Joe Biden Visits Son's Grave on Election Day
While President Donald Trump will likely remain in Washington, D.C., Joe Biden made a final visit to Pennsylvania — a state Democrats narrowly lost in 2016
As the 2020 presidential campaign enters its final hours, President Donald Trump is expected to spend much of Election Day at the White House while his Democratic rival Joe Biden will be making one last push in the battleground state of Pennsylvania.
The former vice president began his day by visiting St. Joseph’s church in Wilmington, Delaware, along with wife Jill Biden and two of their granddaughters. In addition to being the church Biden regularly attends, St. Joseph’s also marks the burial site of his son Beau Biden, the state's former attorney general who died in 2015.
Biden visited the cemetery after mass. His first wife, Neilia, and daughter Naomi are also reportedly buried there; mother and daughter were killed in a car crash in 1972, when Naomi was a baby.
Before returning to his home state in the evening — where he will be “addressing the nation” alongside his wife, running mate Kamala Harris and her husband Doug Emhoff — Biden traveled to Pennsylvania, making stops in Philadelphia and Scranton, his hometown, where he visited his childhood home.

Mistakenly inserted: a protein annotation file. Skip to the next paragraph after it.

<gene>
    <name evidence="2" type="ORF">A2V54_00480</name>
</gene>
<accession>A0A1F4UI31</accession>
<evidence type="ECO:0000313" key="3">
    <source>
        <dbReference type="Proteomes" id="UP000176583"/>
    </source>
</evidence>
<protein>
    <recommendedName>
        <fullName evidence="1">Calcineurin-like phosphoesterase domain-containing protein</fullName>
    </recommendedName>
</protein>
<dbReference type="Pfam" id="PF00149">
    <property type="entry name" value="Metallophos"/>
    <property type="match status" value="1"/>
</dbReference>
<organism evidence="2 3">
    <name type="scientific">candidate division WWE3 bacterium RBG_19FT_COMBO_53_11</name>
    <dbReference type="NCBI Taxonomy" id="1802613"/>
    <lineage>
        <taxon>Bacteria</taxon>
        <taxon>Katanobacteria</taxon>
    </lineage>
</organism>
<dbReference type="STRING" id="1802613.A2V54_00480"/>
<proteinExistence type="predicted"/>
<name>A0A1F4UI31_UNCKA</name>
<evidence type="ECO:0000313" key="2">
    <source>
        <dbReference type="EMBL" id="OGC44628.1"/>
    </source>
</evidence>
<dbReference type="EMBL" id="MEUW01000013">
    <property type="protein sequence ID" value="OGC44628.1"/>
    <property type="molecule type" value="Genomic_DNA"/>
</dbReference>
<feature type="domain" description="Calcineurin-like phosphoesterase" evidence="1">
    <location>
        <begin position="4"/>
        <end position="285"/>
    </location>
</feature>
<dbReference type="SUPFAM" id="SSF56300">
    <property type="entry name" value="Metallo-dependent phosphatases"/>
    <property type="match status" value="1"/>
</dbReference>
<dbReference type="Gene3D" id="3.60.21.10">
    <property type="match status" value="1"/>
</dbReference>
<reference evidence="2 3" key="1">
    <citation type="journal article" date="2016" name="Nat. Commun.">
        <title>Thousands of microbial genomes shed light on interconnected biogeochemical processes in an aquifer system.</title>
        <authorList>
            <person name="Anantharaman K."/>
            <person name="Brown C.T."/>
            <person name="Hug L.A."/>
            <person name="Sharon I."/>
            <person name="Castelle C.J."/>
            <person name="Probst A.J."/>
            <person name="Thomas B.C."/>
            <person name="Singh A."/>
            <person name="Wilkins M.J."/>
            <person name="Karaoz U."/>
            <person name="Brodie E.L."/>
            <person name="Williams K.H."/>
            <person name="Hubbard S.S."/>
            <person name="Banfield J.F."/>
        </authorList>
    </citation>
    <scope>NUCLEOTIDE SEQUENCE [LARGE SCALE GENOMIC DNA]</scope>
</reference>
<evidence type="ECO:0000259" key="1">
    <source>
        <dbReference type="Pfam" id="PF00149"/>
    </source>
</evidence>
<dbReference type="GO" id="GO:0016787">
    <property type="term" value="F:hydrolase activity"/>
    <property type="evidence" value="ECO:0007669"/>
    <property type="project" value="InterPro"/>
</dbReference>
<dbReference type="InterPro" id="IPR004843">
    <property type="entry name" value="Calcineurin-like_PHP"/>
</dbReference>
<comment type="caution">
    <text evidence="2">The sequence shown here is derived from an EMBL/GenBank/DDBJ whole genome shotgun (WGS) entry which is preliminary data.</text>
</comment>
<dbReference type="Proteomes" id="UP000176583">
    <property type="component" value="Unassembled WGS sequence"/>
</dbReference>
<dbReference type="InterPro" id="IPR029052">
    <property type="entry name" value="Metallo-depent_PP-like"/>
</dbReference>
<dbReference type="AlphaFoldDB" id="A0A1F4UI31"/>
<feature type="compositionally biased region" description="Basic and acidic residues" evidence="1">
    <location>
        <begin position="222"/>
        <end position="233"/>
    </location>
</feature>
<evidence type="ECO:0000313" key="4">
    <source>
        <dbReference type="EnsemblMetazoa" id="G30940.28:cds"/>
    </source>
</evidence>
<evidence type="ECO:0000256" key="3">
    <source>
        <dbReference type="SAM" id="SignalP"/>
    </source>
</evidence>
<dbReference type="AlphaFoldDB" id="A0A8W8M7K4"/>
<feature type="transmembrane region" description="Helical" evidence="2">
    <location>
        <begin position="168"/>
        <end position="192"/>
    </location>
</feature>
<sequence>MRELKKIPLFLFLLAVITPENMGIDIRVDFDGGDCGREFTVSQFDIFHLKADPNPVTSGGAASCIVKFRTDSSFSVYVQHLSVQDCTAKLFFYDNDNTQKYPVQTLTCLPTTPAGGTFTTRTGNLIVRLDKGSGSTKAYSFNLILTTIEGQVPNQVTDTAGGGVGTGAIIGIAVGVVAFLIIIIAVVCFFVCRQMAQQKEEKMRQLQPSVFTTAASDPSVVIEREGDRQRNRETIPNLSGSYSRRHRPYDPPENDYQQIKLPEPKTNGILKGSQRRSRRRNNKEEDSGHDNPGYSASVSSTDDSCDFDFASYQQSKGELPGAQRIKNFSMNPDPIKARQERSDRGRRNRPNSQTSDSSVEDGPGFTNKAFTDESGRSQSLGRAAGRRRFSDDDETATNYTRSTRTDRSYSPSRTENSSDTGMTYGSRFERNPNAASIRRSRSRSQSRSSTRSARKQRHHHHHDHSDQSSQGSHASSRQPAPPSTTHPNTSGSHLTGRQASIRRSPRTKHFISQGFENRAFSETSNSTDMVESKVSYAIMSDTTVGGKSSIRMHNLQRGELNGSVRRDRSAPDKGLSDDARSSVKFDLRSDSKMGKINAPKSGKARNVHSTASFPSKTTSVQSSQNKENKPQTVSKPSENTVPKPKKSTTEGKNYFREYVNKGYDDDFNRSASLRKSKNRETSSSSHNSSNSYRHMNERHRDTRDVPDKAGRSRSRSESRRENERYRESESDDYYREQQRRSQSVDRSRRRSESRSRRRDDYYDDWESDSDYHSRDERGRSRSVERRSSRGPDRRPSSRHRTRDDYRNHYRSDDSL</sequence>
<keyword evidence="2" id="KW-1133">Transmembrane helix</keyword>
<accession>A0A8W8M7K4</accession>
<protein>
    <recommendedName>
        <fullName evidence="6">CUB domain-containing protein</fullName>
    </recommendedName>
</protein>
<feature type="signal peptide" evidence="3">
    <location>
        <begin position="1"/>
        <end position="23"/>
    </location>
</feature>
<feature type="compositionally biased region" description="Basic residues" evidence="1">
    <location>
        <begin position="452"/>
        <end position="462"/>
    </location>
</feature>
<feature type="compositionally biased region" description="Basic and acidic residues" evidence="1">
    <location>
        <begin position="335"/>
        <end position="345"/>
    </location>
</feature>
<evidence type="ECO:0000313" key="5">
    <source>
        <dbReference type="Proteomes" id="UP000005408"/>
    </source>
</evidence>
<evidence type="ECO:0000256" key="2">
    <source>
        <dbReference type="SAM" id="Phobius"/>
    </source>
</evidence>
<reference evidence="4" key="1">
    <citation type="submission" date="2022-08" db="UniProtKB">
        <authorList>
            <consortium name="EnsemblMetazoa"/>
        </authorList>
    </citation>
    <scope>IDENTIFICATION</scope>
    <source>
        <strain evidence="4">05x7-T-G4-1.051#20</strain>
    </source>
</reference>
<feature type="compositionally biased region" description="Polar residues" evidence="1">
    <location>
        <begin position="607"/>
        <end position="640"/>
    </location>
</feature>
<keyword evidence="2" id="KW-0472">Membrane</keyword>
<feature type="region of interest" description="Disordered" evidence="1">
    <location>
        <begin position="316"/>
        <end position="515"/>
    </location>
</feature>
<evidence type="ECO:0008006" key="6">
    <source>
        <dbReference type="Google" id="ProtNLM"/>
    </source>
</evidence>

Patrick Semansky/AP/Shutterstock; Mandel Ngan/AFP via Getty Former Vice President Joe Biden (left) and President Donald Trump
With 20 electoral votes in the balance, Pennsylvania could play an important part in deciding the outcome of the election. Former Democratic candidate Hillary Clinton narrowly lost the state to Trump in the 2016 presidential election.
Meanwhile, earlier in the day Harris is expected to visit Michigan, which has 16 electoral votes and is another state Democrats narrowly lost in 2016.
Drew Angerer/Getty Joe Biden and granddaughter Finnegan Biden
ANGELA WEISS/AFP/Getty Joe Biden and wife Jill Biden
In contrast to his opponent, Trump will likely remain in Washington, D.C., on Election Day.
He is expected to host a big event at the White House in the evening, after scrapping plans for a party at his D.C. hotel.
When asked about his plans last week, Trump suggested to reporters that he was limited by local COVID-19 regulations — which require that events have no more than 50 people in attendance, with groups of no more than six being seated at least six feet apart. Hundreds of guests are expected to attend the White House party, according to The Hill.
Amid increasing anxiety about the results of the contentious election — which, in the run-up to, the president repeatedly spread misinformation, used divisive rhetoric, and suggested he may not accept defeat — a barricade has also been put around the White House.
Although large Election Day gatherings are commonly held for both parties, the contrast between the expected celebrations of the political opponents highlights Biden and Trump’s differing attitudes about the coronavirus pandemic.
While the former vice president and his running mate have gone out of their way to hold virtual and socially distanced events, Trump, who has been frequently criticized for his handling of the pandemic, has held numerous in-person (and sometimes indoor) rallies — even after he was diagnosed and hospitalized with coronavirus.